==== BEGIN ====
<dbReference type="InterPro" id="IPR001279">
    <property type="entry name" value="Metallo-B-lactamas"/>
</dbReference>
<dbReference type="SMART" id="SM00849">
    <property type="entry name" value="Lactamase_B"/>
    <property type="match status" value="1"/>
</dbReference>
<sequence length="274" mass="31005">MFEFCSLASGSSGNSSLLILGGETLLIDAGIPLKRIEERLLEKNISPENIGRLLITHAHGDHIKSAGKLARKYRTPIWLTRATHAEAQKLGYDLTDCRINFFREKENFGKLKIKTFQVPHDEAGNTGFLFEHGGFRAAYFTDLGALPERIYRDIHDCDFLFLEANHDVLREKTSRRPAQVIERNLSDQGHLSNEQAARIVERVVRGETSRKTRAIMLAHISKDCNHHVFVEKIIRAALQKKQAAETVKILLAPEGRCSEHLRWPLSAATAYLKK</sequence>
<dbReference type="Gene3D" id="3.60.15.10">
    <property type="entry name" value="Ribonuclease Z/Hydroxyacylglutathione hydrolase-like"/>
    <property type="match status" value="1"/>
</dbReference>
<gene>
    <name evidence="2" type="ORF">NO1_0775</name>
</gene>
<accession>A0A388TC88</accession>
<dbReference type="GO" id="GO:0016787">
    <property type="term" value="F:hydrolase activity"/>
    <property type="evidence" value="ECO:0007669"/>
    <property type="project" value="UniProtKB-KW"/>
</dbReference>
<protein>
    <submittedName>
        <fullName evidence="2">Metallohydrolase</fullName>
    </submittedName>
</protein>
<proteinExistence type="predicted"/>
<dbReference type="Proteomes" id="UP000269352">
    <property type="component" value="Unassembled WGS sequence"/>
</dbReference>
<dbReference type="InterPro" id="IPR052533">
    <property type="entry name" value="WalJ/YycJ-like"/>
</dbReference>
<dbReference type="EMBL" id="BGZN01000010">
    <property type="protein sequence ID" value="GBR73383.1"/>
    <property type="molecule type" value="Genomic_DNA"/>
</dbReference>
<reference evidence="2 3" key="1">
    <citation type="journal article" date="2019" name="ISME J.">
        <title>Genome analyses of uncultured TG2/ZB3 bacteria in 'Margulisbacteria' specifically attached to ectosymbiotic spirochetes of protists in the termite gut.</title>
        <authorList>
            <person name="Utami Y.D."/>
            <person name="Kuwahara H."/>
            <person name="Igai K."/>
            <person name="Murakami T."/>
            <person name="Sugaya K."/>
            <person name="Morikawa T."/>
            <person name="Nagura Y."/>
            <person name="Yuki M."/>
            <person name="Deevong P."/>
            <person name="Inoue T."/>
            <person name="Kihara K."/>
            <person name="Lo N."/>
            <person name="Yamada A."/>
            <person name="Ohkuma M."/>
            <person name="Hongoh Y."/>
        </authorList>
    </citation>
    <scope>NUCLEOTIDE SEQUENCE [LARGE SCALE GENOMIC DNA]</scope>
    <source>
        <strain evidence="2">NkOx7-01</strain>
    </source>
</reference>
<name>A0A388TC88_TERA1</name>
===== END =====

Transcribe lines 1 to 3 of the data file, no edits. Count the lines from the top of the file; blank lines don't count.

<dbReference type="InterPro" id="IPR001279">
    <property type="entry name" value="Metallo-B-lactamas"/>
</dbReference>